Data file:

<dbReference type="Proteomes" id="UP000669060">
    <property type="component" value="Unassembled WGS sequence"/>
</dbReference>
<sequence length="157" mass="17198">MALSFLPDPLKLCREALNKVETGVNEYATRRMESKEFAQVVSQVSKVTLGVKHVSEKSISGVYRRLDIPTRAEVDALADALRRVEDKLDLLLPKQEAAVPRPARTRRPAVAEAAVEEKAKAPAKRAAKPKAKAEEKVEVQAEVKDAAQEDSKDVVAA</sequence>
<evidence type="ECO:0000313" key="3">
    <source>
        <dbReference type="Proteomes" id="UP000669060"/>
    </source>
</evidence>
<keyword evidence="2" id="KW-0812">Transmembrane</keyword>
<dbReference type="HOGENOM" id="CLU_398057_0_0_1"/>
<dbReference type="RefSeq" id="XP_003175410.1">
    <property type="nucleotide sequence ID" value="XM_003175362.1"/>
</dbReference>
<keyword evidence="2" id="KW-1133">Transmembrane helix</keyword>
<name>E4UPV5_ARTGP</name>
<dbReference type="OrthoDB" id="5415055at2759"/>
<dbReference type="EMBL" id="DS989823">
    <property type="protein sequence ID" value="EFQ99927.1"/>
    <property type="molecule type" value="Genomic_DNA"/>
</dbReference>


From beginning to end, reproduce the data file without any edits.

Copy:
<dbReference type="Proteomes" id="UP000669060">
    <property type="component" value="Unassembled WGS sequence"/>
</dbReference>
<sequence length="157" mass="17198">MALSFLPDPLKLCREALNKVETGVNEYATRRMESKEFAQVVSQVSKVTLGVKHVSEKSISGVYRRLDIPTRAEVDALADALRRVEDKLDLLLPKQEAAVPRPARTRRPAVAEAAVEEKAKAPAKRAAKPKAKAEEKVEVQAEVKDAAQEDSKDVVAA</sequence>
<evidence type="ECO:0000313" key="3">
    <source>
        <dbReference type="Proteomes" id="UP000669060"/>
    </source>
</evidence>
<keyword evidence="2" id="KW-0812">Transmembrane</keyword>
<dbReference type="HOGENOM" id="CLU_398057_0_0_1"/>
<dbReference type="RefSeq" id="XP_003175410.1">
    <property type="nucleotide sequence ID" value="XM_003175362.1"/>
</dbReference>
<keyword evidence="2" id="KW-1133">Transmembrane helix</keyword>
<name>E4UPV5_ARTGP</name>
<dbReference type="OrthoDB" id="5415055at2759"/>
<dbReference type="EMBL" id="DS989823">
    <property type="protein sequence ID" value="EFQ99927.1"/>
    <property type="molecule type" value="Genomic_DNA"/>
</dbReference>